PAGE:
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Human Resources and Security Specialists should use this tool to determine the correct investigation level for any covered position within the U.S. Federal Government.
Usually, no, not as team performance is defined here. Critical elements are the only basis for determining that an employee's performance is unacceptable. The law intends they be used to establish individual accountability. Consequently, critical elements generally are not appropriate for identifying and measuring team performance, which by its definition involves shared accountability.
This restriction is clearest for rank-and-file employees who may be serving as team members. A supervisor or manager can and should be held accountable for seeing that results measured at the group or team level are achieved. Critical elements assessing group performance may be appropriate to include in the performance plan of a supervisor, manager or team leader who can reasonably be expected to command the resources and authority necessary to achieve the results (i.e., be held individually accountable).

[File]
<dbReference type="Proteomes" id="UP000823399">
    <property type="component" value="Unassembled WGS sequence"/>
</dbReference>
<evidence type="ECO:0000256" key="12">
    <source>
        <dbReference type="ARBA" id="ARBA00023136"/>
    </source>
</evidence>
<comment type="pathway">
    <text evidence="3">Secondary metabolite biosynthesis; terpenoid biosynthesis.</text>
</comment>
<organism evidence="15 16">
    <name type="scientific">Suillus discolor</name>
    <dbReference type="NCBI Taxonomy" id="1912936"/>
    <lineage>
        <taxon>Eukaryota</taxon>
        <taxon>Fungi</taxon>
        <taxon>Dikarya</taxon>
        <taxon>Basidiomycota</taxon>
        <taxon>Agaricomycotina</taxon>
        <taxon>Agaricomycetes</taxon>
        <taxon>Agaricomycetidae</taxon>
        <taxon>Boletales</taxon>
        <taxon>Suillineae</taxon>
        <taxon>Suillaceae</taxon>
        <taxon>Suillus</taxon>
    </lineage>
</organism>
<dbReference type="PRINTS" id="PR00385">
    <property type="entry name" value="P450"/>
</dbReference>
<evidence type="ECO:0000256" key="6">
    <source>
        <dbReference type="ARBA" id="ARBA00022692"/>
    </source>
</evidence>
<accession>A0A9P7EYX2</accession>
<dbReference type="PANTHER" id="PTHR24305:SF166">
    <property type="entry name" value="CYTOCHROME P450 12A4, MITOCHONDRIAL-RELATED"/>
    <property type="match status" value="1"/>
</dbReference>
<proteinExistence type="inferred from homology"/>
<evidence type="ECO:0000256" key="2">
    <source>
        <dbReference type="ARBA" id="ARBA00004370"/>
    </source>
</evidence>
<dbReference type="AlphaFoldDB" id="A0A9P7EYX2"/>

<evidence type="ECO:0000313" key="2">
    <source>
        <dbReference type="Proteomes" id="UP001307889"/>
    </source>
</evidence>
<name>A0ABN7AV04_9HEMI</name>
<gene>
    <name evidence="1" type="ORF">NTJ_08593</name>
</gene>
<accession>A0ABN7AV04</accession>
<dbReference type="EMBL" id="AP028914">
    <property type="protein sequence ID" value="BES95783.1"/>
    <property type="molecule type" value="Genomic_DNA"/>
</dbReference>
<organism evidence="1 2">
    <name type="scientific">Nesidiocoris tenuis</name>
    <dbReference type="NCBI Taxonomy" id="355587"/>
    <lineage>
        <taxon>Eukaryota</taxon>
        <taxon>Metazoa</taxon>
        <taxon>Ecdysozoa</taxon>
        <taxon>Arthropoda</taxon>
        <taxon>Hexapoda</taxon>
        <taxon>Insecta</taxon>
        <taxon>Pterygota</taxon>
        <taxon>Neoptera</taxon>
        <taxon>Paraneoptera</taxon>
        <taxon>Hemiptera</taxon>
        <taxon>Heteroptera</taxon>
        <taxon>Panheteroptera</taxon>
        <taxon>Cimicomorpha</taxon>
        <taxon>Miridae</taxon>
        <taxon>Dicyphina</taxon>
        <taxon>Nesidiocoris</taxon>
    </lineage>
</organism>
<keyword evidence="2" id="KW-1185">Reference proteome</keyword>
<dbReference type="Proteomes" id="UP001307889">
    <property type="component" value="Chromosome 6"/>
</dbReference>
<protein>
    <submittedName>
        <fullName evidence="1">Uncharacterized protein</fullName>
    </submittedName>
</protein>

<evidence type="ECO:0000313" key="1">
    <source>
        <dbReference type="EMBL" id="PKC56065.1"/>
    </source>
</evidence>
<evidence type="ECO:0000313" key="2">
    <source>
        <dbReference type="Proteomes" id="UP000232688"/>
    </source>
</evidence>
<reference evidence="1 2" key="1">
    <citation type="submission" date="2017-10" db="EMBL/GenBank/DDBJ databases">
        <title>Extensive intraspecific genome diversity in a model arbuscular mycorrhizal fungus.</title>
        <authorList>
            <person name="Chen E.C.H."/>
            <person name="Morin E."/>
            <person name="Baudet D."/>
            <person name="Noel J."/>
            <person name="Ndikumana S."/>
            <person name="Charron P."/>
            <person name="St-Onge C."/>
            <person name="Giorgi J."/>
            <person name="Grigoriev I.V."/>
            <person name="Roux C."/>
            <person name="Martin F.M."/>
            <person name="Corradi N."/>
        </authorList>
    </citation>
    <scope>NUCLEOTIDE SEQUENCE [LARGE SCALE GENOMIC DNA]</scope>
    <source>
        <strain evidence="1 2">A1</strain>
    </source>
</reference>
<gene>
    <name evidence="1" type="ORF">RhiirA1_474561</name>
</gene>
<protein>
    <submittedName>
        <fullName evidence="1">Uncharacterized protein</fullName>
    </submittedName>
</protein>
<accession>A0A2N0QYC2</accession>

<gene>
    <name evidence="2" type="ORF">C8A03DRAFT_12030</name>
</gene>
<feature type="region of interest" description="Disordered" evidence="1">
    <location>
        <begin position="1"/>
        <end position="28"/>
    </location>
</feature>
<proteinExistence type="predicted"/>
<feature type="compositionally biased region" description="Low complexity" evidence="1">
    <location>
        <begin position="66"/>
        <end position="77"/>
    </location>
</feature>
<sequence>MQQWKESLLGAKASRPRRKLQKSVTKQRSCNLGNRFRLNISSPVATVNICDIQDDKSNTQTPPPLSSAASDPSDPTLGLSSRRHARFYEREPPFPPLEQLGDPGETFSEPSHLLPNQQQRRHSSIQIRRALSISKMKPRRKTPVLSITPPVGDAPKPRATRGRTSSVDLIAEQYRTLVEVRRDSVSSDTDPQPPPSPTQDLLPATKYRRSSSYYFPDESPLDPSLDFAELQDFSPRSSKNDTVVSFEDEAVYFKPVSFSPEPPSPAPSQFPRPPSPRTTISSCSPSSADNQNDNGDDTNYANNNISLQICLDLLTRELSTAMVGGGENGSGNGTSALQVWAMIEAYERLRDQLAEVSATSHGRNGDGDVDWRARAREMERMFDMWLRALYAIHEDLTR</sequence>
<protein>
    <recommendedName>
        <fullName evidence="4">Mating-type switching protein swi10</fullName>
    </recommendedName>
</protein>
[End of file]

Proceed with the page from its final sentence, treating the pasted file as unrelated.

However, agencies can use other ways to factor team performance into ratings of record or other performance-related decisions, such as granting awards. One approach to bringing team performance into the process of deriving a rating of record, and certainly to the process of distributing recognition and rewards, is to establish team performance goals within the team members' performance plans as either non-critical or additional performance elements.
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